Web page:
Follow up Friday: The debate’s most disturbing moment

    Republican presidential candidate Donald Trump (center) shakes hands with moderator Lester Holt (left) as Democratic presidential candidate Hillary Clinton walks to her lectern during the first presidential debate at Hofstra University

    Republican presidential candidate Donald Trump (center) shakes hands with moderator Lester Holt (left) as Democratic presidential candidate Hillary Clinton walks to her lectern during the first presidential debate at Hofstra University

     It’s hard to pinpoint this week’s most disturbing campaign moment.

    Perhaps first prize goes to the sociopathic insomniac’s latest batch of tweets. Yup, while most of us were sleeping, Donald Trump attacked the beauty queen – again. He said that “my worst Miss U” was “disgusting” — and worse. The first tweet went out at 3:30 this morning, which should reassure us that this commander-in-chief will be wide awake, working the best thumbs, when he gets that 3 a.m. crisis phone call. Now that’s stamina. He has duh best stamina.

    Or perhaps first prize goes to Trump, Newt, and Rudy — the toxic trifecta — for publicly threatening to assail Hillary Clinton for her husband’s past sexual sins. Which is bizarre in the extreme, given the fact that the three serial philanderers have tallied nine wives.

    But actually, the week’s most disturbing moment came at the close of Monday night’s presidential debate. I’ll replay the dialogue and annotate:

    Holt: One of you will not win this election. So my final question to you tonight, are you willing to accept the outcome as the will of the voters? Secretary Clinton?

    Clinton: Well, I support our democracy. And sometimes you win, sometimes you lose. But I certainly will support the outcome of this election…

    Holt: Mr. Trump, very quickly, same question. Will you accept the outcome as the will of the voters?

    Trump: I want to make America great again. We are a nation that is seriously troubled. We’re losing our jobs. People are pouring into our country. The other day, we were deporting 800 people. And perhaps they passed the wrong button, they pressed the wrong button, or perhaps worse than that, it was corruption, but these people that we were going to deport for good reason ended up becoming citizens. Ended up becoming citizens. And it was 800. And now it turns out it might be 1,800, and they don’t even know.

    Holt: Will you accept the outcome of the election?

    Trump: Look, here’s the story. I want to make America great again. I’m going to be able to do it. I don’t believe Hillary will. The answer is, if she wins, I will absolutely support her.

    What’s most disturbing is not that Trump dodged the question by quoting his baseball cap and riffing incoherently about a recent immigration incident; what’s most disturbing is not that Holt needed to pin Trump down in order to get a simple answer to a simple question.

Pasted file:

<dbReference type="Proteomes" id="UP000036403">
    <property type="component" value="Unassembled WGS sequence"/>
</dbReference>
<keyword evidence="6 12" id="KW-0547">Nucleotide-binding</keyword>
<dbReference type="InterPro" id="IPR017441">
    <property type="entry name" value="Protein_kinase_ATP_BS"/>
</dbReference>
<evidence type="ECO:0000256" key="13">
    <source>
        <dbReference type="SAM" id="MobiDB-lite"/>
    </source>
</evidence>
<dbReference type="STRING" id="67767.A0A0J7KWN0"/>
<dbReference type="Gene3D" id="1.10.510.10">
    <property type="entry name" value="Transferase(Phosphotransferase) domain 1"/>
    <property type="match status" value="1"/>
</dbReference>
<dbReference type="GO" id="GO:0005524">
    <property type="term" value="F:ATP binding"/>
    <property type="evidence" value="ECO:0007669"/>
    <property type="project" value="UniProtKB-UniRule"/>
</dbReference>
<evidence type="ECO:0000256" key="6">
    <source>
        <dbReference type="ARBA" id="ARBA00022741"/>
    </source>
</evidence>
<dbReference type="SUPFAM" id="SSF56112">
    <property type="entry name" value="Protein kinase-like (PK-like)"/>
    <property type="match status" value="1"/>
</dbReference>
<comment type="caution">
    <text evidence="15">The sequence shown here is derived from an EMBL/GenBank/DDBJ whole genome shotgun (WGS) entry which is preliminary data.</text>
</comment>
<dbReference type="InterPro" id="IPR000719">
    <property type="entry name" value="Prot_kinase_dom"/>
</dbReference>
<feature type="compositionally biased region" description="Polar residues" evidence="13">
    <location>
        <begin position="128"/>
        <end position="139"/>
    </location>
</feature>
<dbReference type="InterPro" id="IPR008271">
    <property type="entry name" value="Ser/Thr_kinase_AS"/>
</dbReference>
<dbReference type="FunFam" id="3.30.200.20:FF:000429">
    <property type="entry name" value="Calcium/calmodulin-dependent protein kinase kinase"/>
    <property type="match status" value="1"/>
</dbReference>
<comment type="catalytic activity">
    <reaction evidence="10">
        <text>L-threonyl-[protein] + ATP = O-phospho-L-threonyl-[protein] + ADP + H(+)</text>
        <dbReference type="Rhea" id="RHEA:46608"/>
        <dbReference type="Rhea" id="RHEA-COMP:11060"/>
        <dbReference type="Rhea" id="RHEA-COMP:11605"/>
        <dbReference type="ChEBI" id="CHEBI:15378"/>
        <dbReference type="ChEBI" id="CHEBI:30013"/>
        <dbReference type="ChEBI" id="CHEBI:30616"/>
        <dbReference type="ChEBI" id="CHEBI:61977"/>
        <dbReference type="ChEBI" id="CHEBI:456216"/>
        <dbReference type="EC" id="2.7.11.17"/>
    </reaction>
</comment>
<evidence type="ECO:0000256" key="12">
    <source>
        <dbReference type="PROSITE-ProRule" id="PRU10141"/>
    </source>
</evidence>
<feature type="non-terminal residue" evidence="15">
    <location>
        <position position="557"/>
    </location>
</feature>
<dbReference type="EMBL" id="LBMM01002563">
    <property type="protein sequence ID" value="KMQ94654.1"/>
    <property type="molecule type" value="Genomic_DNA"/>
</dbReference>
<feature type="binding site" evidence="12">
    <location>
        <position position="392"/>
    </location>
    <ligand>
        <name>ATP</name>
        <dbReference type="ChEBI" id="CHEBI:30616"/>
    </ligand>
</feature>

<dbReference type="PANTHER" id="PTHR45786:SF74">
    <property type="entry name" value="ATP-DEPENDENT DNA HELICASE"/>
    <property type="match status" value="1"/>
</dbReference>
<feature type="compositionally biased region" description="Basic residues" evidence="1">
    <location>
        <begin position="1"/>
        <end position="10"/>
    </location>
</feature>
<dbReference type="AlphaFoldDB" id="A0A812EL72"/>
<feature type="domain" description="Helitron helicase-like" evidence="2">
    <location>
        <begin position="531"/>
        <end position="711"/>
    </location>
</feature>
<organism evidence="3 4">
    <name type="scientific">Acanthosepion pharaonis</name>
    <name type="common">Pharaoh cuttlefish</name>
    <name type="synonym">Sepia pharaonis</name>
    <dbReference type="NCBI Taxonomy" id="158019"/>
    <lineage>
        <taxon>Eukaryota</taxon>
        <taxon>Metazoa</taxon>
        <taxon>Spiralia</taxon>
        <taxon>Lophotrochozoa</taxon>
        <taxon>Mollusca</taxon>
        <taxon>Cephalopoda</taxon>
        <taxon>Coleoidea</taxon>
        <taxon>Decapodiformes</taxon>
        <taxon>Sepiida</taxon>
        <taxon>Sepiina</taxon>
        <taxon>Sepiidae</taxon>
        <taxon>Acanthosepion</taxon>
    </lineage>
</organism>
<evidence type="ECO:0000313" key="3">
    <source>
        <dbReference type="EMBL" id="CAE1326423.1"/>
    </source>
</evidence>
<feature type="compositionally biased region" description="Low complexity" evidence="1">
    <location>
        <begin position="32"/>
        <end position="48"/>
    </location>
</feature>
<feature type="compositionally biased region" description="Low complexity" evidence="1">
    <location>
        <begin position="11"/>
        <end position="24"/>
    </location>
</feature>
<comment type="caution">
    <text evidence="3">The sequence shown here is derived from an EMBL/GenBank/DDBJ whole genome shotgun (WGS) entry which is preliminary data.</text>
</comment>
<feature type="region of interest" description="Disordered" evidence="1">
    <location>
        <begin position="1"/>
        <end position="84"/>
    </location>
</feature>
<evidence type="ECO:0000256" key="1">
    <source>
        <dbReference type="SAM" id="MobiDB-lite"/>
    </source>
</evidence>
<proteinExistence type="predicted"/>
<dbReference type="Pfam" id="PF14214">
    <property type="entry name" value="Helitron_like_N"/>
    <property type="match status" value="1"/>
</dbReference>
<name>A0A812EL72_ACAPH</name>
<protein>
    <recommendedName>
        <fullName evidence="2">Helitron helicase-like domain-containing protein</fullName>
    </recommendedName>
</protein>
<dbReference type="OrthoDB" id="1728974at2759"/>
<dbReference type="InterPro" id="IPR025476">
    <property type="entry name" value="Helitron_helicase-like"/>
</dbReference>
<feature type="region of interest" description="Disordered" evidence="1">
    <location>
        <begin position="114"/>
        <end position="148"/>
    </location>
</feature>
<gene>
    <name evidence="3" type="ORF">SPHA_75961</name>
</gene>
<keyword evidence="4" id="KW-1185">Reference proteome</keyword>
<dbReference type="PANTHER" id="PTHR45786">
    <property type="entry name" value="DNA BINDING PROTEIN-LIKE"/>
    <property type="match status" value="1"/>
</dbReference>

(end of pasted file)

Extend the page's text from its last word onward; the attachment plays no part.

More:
No, what’s most disturbing is that Holt needed to ask that question in the first place.

    Until this year, presidential candidates have always stipulated – indeed, taken it as an unspoken article of faith – that our democratic election system is legitimate. But here we have a demagogue who believes that if he loses, it’s only because the election system is “rigged.” In fact, he believes that if he loses pivotal Pennsylvania, it’s only because “certain areas” of the state are rigged. (“Certain areas” is dog-whistle code for “lots of black people voting.”)

    The only other politician who’s trying to assault our election system in this manner, trying to sow doubts about its legitimacy, is Vladimir Putin. Our intelligence community knows this. And it would be nice if Trump were half as concerned about Putin as he is about Alicia Machado.

    Trump’s Putinesque behavior is what prompted Lester Holt to ask his question. How disturbing it is that he had to.

    ——-

    I want to thank two people:

    Uri Friedman – a former political journalism student of mine, now a staff writer at The Atlantic magazine – alerted me to the significance of that debate exchange when I saw him the other day.

    And Jennifer Lin – a former colleague of mine at The Philadelphia Inquirer – has contributed the week’s most disturbing memory moment. Once upon a time, when she was an ace financial reporter, she wrote a story that Donald Trump didn’t like. (Actually, it was just the headline; he never read the article.) So he phoned the paper in a rage. And since she was a woman, he critiqued her with a certain word. Jennifer is tall in stature, so I can assure you the word was not runt.

    But enough from me. Let her tell it.

    ——-

    Follow me on Twitter, @dickpolman1, and on Facebook.

     

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